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Mysterious find may rewrite Finnish history

A fragment of a unique and mysterious silver plaque discovered in South Karelia may force historians to rethink some of Finland's early Iron Age history. As of yet, the cultural context of the find has not been explained.

Rautjärveltä löydetty hopeapala.
The silver fragment found at Rautjärvi. Image: Etelä-Karjalan museo

Hobbyists sweeping fields and roadsides with metal detectors in the areas of Rautjärvi and Ruokolahi in South Karelia have recently turned up some rare finds.

Most recently, the South Karelia Museum in Lappeenranta was given a silver plaque that so far has defied explanation.

"Its ornamentation is derived from the island of Gotland, which in itself of not strange in Finland. But no other object like this one has ever been found in Finland," says the museum’s Jukka Luoto.

Luoto has been in contact with experts in Sweden about the artefact, but no information about it has been forthcoming from there either.

"Studies of the plaque are continuing, and we are seeking how it relates to this area's history," Luoto continues.

Two finds

The silver plaque was discovered by a hobbyist making a sweep of a field with a metal detector at Rautjärvi. Another find has also been reported in the same area.

According to Jukka Luoto, locals discover several items ever year that can be dated to the prehistoric Iron Age period. Once found, they are turned over to the South Karelia Museum and from there on to the National Museum.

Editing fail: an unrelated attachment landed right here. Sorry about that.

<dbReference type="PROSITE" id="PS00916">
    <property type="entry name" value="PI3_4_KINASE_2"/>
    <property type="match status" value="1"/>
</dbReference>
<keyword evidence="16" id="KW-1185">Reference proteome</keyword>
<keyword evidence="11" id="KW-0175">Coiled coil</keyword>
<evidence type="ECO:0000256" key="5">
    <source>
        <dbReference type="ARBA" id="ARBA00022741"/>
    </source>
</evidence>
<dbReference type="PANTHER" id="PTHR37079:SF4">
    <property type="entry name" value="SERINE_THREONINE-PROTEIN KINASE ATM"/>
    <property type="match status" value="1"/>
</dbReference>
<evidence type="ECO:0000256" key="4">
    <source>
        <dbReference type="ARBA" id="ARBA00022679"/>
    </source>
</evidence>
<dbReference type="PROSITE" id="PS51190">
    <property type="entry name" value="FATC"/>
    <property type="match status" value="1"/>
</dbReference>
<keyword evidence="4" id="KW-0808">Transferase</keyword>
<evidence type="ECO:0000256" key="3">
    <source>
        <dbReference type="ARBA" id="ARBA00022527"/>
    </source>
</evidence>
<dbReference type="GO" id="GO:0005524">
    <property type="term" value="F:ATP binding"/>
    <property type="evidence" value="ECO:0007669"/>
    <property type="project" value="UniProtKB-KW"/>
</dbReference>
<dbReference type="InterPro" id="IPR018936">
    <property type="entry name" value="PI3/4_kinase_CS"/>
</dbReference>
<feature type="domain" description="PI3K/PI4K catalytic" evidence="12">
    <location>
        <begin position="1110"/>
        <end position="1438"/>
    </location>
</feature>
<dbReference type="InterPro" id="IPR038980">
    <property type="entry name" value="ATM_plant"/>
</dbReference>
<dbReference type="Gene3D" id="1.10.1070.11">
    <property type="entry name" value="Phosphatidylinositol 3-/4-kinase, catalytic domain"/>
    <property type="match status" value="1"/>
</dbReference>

"I will be meeting with the discoverer on Monday to evaluate this latest find. We will see if he can keep it or if it will go into the national collection," Luoto explains.

There is such a wealth of artefacts being found that some of the pages of South Karelian, perhaps Finnish history as a whole, may have to be rewritten.

A thousand years past

Few of the discoveries by local hobbyists are tools such as axes or sickles. Most are jewellery.

"These finds are changing the time scale of habitation. The oldest finds are from the middle of the Merovingian era of the Iron Age, that is between 600-800 AD. Most are from the Viking age, about 200 years later. We can ponder if the present people of South Karelia were living in this landscape then," Luoto points out.

According to Luoto, the traditional view has been that the area was inhabited by the Sami people who later moved northwards as the ancestors of the present Finns migrated into the region.

"But, this will certainly be studied in more detail in coming decades. These finds speak at least of outside contacts."

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